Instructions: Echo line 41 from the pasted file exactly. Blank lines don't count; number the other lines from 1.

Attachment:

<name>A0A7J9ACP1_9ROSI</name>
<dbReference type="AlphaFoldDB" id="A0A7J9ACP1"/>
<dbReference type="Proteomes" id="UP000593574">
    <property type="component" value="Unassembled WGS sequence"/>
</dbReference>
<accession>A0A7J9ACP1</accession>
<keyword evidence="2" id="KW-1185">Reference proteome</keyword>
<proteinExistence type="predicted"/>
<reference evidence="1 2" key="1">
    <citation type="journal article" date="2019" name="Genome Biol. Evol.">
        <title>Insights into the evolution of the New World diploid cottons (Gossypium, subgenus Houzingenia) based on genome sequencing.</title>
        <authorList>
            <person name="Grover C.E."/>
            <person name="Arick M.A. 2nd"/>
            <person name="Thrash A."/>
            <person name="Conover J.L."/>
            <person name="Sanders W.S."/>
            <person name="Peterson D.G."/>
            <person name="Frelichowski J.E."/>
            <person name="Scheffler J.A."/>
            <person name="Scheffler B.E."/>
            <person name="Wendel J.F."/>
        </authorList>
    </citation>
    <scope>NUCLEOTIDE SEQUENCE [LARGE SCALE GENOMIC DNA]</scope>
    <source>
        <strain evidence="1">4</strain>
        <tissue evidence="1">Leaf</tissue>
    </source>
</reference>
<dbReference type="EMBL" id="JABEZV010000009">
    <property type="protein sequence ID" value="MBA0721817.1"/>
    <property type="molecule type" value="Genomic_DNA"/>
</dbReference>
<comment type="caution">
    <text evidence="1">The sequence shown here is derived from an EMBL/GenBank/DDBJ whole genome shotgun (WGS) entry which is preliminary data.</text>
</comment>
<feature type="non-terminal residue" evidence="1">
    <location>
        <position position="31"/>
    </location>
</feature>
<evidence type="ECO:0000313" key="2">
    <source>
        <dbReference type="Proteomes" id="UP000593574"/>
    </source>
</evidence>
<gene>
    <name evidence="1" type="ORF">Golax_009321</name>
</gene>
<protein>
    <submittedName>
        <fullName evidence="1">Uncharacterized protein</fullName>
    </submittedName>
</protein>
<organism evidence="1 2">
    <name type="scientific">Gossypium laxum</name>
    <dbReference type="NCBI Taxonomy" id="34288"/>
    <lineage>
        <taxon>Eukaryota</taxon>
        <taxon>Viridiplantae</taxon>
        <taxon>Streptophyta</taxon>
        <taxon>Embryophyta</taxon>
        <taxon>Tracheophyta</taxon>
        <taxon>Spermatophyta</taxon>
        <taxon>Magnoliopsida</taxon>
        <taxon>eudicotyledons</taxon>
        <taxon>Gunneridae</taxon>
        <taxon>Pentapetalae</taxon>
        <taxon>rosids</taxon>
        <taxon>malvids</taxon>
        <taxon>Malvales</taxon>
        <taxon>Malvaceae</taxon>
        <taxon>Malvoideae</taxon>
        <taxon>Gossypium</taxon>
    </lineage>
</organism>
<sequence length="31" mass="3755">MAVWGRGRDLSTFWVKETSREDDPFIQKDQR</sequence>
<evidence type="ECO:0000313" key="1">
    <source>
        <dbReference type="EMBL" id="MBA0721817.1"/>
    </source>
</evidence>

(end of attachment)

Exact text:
    </location>